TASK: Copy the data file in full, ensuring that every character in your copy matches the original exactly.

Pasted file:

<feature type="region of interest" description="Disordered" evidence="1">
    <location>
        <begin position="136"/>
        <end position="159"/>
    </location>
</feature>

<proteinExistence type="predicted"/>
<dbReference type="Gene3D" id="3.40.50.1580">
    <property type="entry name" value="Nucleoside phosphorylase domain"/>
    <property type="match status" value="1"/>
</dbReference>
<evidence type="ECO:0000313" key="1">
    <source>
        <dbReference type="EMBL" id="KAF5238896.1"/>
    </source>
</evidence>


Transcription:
<feature type="region of interest" description="Disordered" evidence="1">
    <location>
        <begin position="136"/>
        <end position="159"/>
    </location>
</feature>

<proteinExistence type="predicted"/>
<dbReference type="Gene3D" id="3.40.50.1580">
    <property type="entry name" value="Nucleoside phosphorylase domain"/>
    <property type="match status" value="1"/>
</dbReference>
<evidence type="ECO:0000313" key="1">
    <source>
        <dbReference type="EMBL" id="KAF5238896.1"/>
    </source>
</evidence>